You are here
Report cards, amazing field trips, and the seven (not five) senses
The View from the First Floor (highlights from my week):
Report card season is once again upon us, and so I have spent time this week reading teachers’ comments about each child’s progress since November. As always, the comments truly capture how well our teachers know each student, and how intentional they are in highlighting strengths and supporting areas of growth. In areas ranging from peer relationships to scissor skills, CFIS educators have remarkable “tool kits” of strategies to help each child flourish.
On Wednesday, I had a phone meeting with the coordinator from one of the agencies who provides speech and occupational therapy services to CFIS ECE students. (Believe it or not, we were discussing plans for next year already!) In the course of our conversation, she shared how much their therapists love working at CFIS. She described that our teachers are highly responsive to therapists’ suggestions, our families actively work to understand and support their children’s need, and that the therapists always feel welcomed and valued as members of our school family. I was so delighted to hear these details, and to know that these therapists feel how very much we value them, their skills, and their contributions to our students’ growth.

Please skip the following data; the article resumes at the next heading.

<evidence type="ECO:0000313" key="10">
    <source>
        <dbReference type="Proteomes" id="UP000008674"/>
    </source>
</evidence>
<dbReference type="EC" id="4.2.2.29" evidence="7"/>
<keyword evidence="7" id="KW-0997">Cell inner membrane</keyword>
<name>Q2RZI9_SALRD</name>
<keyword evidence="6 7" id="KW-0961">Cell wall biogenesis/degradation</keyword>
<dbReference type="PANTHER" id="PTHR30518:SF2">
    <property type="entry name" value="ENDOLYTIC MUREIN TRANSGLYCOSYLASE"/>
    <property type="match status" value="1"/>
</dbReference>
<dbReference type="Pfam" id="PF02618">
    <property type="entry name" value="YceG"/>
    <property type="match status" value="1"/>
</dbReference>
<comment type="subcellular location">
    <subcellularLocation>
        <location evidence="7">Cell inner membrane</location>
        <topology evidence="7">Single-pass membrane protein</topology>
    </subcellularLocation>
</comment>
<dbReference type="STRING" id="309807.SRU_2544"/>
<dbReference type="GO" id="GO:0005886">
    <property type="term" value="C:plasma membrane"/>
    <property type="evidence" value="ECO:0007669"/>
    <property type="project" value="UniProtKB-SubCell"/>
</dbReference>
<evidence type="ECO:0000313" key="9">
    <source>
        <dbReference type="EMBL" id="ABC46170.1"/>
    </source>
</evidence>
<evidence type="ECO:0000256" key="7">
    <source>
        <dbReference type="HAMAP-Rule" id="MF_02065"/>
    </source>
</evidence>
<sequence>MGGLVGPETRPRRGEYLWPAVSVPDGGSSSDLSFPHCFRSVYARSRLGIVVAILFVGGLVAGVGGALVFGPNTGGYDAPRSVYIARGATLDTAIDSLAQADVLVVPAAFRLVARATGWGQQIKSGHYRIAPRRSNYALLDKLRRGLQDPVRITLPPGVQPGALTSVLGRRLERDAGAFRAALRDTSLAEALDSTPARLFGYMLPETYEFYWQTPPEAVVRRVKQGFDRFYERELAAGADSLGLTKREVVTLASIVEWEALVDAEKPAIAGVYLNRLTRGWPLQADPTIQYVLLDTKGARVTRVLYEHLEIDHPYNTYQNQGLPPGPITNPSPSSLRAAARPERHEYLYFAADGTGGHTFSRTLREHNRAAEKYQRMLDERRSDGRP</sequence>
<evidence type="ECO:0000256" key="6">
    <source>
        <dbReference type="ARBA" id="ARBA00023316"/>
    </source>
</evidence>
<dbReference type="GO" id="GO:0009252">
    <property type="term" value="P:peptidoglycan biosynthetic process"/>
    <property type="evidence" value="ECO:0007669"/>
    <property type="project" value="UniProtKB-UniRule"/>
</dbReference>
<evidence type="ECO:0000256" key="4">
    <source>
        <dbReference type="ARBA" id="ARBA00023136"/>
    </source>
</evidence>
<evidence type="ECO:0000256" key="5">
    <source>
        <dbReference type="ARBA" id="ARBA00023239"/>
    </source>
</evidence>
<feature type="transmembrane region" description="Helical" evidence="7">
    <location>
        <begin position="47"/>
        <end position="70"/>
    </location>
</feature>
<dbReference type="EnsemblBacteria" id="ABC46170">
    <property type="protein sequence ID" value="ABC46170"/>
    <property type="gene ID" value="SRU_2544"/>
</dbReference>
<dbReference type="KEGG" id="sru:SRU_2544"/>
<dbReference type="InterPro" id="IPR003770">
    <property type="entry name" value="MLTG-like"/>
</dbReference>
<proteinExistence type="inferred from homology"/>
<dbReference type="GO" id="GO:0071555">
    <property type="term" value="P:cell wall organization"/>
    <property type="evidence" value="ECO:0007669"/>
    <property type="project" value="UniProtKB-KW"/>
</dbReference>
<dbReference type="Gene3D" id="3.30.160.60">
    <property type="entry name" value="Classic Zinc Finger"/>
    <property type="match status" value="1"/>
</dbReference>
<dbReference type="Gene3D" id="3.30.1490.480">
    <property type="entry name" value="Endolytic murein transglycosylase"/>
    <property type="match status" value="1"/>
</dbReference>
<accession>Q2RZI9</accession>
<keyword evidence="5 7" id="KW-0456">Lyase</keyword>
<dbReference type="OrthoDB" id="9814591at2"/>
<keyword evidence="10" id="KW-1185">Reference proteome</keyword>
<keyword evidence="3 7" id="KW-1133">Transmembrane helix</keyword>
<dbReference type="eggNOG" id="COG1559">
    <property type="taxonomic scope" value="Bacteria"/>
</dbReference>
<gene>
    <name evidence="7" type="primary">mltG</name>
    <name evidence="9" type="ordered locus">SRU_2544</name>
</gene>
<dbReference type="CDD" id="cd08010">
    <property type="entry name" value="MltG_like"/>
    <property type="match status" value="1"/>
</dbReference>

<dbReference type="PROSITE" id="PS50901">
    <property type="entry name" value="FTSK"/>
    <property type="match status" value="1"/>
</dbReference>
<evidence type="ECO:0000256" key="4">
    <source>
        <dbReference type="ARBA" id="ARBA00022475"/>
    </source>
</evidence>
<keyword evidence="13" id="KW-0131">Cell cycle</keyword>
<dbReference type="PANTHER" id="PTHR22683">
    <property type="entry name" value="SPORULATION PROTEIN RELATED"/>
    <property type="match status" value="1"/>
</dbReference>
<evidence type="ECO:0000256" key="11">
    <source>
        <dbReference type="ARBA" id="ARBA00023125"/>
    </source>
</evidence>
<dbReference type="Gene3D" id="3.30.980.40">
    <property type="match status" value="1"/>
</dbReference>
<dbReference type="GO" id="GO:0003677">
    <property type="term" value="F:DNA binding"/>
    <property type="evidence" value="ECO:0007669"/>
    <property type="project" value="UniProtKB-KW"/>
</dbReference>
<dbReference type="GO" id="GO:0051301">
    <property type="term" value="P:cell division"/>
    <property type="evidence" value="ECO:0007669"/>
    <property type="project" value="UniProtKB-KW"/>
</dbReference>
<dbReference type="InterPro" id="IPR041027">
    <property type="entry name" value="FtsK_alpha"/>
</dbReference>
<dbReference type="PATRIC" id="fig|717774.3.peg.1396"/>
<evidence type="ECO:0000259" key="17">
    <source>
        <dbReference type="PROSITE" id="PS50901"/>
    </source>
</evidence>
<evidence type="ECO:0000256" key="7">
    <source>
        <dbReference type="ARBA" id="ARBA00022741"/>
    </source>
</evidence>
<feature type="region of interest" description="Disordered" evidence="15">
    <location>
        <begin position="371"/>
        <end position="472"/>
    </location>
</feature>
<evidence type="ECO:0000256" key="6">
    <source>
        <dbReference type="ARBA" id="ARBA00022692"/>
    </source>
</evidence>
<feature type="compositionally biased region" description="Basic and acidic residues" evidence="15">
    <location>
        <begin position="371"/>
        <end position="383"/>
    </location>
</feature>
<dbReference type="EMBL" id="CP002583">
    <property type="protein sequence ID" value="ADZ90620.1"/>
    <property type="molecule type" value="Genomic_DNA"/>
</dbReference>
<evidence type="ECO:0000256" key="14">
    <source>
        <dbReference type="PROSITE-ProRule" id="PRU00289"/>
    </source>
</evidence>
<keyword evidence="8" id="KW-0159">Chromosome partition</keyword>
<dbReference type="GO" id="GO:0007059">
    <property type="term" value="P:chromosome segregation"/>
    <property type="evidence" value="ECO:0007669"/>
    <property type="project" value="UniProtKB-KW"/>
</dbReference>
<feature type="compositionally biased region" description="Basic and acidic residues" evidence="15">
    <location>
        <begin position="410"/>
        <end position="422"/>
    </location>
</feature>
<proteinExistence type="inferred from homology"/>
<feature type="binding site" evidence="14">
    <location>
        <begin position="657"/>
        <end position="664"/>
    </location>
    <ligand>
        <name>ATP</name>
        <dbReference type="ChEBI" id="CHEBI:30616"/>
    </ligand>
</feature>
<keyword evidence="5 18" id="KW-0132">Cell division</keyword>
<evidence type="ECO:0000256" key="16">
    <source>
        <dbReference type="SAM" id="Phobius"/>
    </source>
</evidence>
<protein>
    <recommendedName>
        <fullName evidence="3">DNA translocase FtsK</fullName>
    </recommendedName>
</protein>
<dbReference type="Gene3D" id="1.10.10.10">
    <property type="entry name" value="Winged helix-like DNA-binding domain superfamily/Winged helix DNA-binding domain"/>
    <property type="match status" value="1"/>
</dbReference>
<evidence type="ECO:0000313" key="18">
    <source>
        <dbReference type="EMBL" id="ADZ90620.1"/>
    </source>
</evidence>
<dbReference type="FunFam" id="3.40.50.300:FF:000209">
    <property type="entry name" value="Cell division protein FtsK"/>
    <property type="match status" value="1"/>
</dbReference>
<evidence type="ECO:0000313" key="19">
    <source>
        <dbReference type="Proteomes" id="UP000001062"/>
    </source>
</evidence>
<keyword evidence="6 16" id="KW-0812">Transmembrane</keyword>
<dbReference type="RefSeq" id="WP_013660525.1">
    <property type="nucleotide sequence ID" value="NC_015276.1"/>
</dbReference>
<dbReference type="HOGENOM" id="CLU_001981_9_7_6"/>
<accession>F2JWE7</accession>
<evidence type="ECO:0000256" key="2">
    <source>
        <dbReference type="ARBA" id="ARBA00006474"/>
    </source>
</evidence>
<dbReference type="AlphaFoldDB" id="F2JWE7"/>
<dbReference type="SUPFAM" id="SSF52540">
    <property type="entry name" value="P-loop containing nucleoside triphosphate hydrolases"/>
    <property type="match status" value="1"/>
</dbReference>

It has been a busy week for field trips at our school, and in looking at the field trip calendar, I was struck by the richness and variety of experiences that are available to our students. In the last week, our Grade 4, 5, and 6 students have been to Winsport for skiing, snowboarding, and tubing; our Grade 1 classes visited a nearby seniors’ home; two JK classes went to a fire hall; preschool and JK visited a grocery store; and some high school phys ed classes went rock climbing...and all of this happened in just five short days! The breadth of these experience truly speaks to what we mean when we talk about CFIS students being well rounded.
Did you know…that humans actually have seven senses, not just five? In addition to the well-known senses of sight, smell, touch, taste, and hearing, we also have two lesser-known but equally important senses that relate to neuro-motor development: proprioception (knowing what your body parts are doing without needing to look at them) and vestibular sense (knowing where your body is in space). Both of these senses support the developmental processes that are critical to learning skills such as reading and writing, and they are part of why young children seek out strong sensory experiences like swinging and spinning. The links below describe their importance in detail, and share ways you can help support your child’s sixth and seventh senses:
The Importance of Developing the Vestibular Sense:
What is Proprioception? https://www.handskillsforchildren.com/what-is-proprioception/
Amy MurrayPrincipal, Early Childhood EducationCalgary French & International School